Our Meg-John Barker has just published a new book. The Psychology of Sex is part of the first wave of Routledge’s exciting new Psychology of Everything series. In fact MJ’s book was the first one of the series that was written, setting the tone for many of the rest which cover topics as diverse as addiction, fashion, grief, and gardening.
The Psychology of Sex goes beyond the conventional question of what we can learn about sex from psychological research and theory, and also asks how the discipline of psychology has shaped our understanding – and experience – of sex. Particularly it focuses on how we’ve come to our current cultural understandings of ‘normal’ sex and sexuality, and the impact this has on those of us who are both inside – and outside – of that version of that ‘norm’. The book also tackles current themes such as sex addiction, pornography, and consent in the wake of #metoo.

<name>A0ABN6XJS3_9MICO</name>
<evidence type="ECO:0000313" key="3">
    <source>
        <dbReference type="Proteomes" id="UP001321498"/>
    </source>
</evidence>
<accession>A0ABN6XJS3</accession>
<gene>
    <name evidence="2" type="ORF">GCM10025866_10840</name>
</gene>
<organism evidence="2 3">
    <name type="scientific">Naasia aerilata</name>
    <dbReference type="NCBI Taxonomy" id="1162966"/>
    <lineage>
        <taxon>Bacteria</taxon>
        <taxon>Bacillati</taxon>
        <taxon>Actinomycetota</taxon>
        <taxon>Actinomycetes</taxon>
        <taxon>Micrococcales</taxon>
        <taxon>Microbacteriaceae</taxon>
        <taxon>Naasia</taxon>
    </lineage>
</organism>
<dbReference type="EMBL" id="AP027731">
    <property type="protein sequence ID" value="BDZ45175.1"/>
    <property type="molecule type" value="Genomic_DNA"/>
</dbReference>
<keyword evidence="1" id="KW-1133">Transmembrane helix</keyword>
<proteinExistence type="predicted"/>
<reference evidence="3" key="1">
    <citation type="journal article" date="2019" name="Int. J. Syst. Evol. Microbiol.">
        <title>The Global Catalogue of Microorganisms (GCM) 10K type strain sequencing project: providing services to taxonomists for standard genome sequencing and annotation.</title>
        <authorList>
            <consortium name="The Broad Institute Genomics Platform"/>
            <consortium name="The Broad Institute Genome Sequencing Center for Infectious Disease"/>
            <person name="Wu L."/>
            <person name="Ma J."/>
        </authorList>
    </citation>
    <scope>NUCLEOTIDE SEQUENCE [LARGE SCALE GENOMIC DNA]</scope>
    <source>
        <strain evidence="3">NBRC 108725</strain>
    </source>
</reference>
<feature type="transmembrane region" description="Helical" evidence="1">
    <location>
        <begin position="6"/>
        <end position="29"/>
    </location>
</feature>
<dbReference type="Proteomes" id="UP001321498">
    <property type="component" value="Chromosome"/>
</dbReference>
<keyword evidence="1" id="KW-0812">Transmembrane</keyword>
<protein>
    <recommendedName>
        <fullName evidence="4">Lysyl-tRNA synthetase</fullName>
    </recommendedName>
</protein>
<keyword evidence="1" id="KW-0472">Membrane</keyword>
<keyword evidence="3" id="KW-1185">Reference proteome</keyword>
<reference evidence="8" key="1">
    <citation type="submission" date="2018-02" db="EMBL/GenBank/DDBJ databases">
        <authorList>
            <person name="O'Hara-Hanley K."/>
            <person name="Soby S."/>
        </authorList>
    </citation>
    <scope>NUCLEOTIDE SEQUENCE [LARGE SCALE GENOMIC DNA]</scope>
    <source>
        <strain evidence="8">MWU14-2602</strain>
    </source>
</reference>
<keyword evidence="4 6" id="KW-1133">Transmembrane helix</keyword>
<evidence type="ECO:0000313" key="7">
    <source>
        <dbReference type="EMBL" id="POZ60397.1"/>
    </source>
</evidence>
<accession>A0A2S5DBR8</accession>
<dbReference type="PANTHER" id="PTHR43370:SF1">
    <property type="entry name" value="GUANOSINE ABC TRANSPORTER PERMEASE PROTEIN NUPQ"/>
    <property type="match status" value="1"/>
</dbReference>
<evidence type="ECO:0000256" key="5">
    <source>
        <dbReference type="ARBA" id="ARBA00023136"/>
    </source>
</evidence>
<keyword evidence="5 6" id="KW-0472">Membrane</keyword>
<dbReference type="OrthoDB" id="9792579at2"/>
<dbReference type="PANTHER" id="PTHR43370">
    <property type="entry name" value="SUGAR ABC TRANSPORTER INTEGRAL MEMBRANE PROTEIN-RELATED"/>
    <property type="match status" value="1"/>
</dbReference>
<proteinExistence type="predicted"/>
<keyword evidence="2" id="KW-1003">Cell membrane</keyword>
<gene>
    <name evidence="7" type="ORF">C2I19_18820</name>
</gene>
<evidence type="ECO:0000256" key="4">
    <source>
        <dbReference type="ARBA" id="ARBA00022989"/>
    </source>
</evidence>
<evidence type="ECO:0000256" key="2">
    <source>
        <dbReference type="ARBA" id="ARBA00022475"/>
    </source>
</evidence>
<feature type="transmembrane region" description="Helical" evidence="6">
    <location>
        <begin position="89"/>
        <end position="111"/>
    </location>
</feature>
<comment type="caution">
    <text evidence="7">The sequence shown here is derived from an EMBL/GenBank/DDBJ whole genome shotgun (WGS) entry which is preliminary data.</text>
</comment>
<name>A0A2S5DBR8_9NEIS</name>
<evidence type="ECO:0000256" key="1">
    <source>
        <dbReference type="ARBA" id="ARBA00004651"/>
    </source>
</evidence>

There are 11 books in this series, each little more than 100 pages long. But the aim is a bold one – to ‘make you look at everything in a new way’, by debunking ‘the myths and pseudo-science surrounding some of life’s biggest questions’. With each offering written by an expert in the field, research-based knowledge is compared with popular wisdom, and a focus is the potential of psychology to enrich our understanding of humanity and modern life.
So, how to review 11 books in one go… with one magpie eye for shiny myths, and the other on whether I really do end up looking at ‘everything’ in a new way.
(3) Sex, by Meg-John Barker, is a bang-up-to-date reminder of how our views of ‘normal’ and ‘proper’ sex have been shaped by the cultural and personal assumptions of a surprisingly small number of individuals, often psychologists. An update to sociologist Gayle Rubin’s charmed circle, illustrating the sex hierarchy perpetuated by psychology, medicine, laws, religions and mass media, was a useful visual prompt to critically engage with the topic. Read more…